Usually asymmetrical movements

    Tongue biting


    Seldom, may occur

    Verbal response



    Postictal state

    Confusion, drowsiness

    Usually clear, awake




    How to communicate the diagnosis?

    How to communicate the diagnosis?

    The diagnosis must be communicated in a respectful and empathic manner, and how it is communicated has been shown to have a bearing on the prognosis and coping with the condition (9, 10). Studies giving recommendations as to how this should be expressed are summarised in the guidelines for treatment of PNES (9). One of the recommendations is to explain the mechanisms involved in dissociation. This may help patients feel that they are being taken seriously and that the seizures are not a pretence (9, 11).

    Detailed information about how such seizures can occur may sometimes help them to disappear (12). The objective is to create a shared understanding of the role played by both biological and psychosocial (predisposing, triggering and maintaining) factors. Patients who see a possible association between previous life events (as well as their current life situation) and the seizures, find it easier to accept the diagnosis and are more receptive to further treatment services (11).

    Since the diagnosis is made in the neurology department, the task of communicating the nature of the seizures usually falls to the neurologist. Many neurologists may find it difficult to explain the causality of PNES to the patient, and it may likewise be difficult to tell them that the treatment will take place within the psychiatric health service (9, 13).

    In contrast to the patients, many neurologists perceive the condition to be «purely a psychological problem» (14). Patients with PNES have generally experienced more negative life events than patients with epilepsy, but frequently find it difficult to see an association between such events and the seizures. If the neurologist insists that the symptoms have «mental» causes, the patient may react by rejecting the diagnosis (13). Based on our clinical experience, the more secure the doctor feels in a situation of explaining somatoform symptoms, the easier it is for the patient to understand PNES.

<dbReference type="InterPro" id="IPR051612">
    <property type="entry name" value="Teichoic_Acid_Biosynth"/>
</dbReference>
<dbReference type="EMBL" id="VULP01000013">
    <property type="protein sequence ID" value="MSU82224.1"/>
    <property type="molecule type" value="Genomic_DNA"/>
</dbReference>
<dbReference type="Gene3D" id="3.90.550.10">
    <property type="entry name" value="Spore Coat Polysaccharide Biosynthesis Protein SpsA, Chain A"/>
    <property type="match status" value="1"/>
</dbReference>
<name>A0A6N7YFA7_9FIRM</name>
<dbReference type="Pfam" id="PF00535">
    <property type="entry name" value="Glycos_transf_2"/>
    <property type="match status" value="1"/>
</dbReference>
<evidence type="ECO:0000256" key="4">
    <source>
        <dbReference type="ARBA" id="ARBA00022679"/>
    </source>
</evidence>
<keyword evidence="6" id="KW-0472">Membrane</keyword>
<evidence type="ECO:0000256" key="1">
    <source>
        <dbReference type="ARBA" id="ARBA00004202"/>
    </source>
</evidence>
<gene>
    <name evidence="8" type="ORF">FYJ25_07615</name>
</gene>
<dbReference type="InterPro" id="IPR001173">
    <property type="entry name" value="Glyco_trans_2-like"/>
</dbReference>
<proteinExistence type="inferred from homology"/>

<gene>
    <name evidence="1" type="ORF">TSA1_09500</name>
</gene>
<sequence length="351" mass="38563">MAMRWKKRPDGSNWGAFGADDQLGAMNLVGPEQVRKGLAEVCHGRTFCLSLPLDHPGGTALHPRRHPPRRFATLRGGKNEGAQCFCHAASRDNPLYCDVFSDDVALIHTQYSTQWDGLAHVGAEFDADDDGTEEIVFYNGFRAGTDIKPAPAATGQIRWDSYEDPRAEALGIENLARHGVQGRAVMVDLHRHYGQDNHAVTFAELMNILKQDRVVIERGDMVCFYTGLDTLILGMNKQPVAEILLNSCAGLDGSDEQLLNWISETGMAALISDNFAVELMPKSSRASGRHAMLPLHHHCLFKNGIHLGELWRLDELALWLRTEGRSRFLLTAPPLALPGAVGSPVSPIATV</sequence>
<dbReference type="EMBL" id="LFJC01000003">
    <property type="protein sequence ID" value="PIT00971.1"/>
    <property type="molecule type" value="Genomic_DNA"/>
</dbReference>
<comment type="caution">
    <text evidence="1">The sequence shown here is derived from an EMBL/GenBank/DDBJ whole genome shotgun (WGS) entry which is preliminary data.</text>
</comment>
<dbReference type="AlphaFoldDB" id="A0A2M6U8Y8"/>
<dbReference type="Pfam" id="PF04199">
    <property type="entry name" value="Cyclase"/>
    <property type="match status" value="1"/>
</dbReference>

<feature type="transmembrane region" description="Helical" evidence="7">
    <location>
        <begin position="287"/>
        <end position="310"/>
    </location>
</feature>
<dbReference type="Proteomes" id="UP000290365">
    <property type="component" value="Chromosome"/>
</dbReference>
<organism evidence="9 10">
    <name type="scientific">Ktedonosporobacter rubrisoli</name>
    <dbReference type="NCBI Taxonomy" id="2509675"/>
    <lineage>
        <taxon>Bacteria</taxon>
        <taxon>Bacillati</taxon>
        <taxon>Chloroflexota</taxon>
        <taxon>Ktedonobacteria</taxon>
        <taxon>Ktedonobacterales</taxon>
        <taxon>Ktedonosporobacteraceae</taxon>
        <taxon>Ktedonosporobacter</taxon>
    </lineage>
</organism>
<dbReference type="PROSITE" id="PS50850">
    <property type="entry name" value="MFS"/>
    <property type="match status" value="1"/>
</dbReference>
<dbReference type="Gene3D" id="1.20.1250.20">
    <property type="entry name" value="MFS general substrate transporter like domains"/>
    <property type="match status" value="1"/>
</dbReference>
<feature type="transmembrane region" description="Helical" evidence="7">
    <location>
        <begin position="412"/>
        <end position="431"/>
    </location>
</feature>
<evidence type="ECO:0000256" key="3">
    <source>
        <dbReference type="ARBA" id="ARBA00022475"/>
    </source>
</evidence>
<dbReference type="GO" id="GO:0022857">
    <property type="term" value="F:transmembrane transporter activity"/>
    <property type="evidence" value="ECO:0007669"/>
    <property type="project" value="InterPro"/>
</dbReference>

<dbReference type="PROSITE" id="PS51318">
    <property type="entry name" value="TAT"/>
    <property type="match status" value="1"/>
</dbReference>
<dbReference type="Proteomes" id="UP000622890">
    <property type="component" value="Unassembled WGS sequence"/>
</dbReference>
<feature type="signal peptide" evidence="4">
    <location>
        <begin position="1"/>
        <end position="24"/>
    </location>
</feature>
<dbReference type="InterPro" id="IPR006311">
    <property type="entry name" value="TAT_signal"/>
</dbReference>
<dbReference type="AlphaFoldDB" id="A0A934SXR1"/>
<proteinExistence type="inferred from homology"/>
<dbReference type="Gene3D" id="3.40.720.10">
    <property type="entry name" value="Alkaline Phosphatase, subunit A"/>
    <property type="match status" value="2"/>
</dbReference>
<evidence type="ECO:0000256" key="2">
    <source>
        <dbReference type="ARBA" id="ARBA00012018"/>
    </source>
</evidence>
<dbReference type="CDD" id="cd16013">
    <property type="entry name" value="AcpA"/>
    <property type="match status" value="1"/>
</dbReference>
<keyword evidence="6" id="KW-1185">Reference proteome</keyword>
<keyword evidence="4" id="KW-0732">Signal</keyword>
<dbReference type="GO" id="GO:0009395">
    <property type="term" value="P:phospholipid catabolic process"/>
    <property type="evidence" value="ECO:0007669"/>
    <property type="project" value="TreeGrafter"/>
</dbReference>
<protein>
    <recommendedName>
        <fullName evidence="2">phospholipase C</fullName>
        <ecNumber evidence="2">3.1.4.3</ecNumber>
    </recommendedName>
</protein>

Although the need for treatment varies, all patients should be offered psychoeducation, i.e. a therapy founded on pedagogical principles (15). At the Department of Refractory Epilepsy at Oslo University Hospital, recently diagnosed patients are offered follow-up which includes psychoeducative elements, individually or in groups. They acquire knowledge about their diagnosis and are given practical counselling in how to deal with seizures.

    Patients may be referred from throughout the country, and waiting time is currently a few months. The Norwegian Epilepsy Association includes persons with PNES in its organisation, where they can meet others with the same diagnosis and thereby obtain greater insight into the condition.

    Further treatment

    Further treatment

    Most patients with PNES will need treatment within the psychiatric health service (9). Rapid contact should therefore be made with the local services. Follow-up treatment should be given at local child and adolescent psychiatric centres, district psychiatric centres or with psychiatrists and psychologists in private practice. Some patients, particularly those with both epileptic and psychogenic non-epileptic seizures should also receive further follow-up from a neurologist.

    It is essential to prevent patients being tossed around between the neurologist and the psychiatrist. Repeated rounds of non-indicated examinations or attempts at treatment are particularly to be avoided. When initiating treatment, the following should be ensured:

    • Psychiatric assessment. A detailed psychiatric assessment will be able to reveal any underlying psychiatric diagnosis. Such an assessment will also enable exclusion of psychiatric differential diagnoses, such as panic attacks, and possibly reveal any psychiatric comorbidity as well as indication for treatment.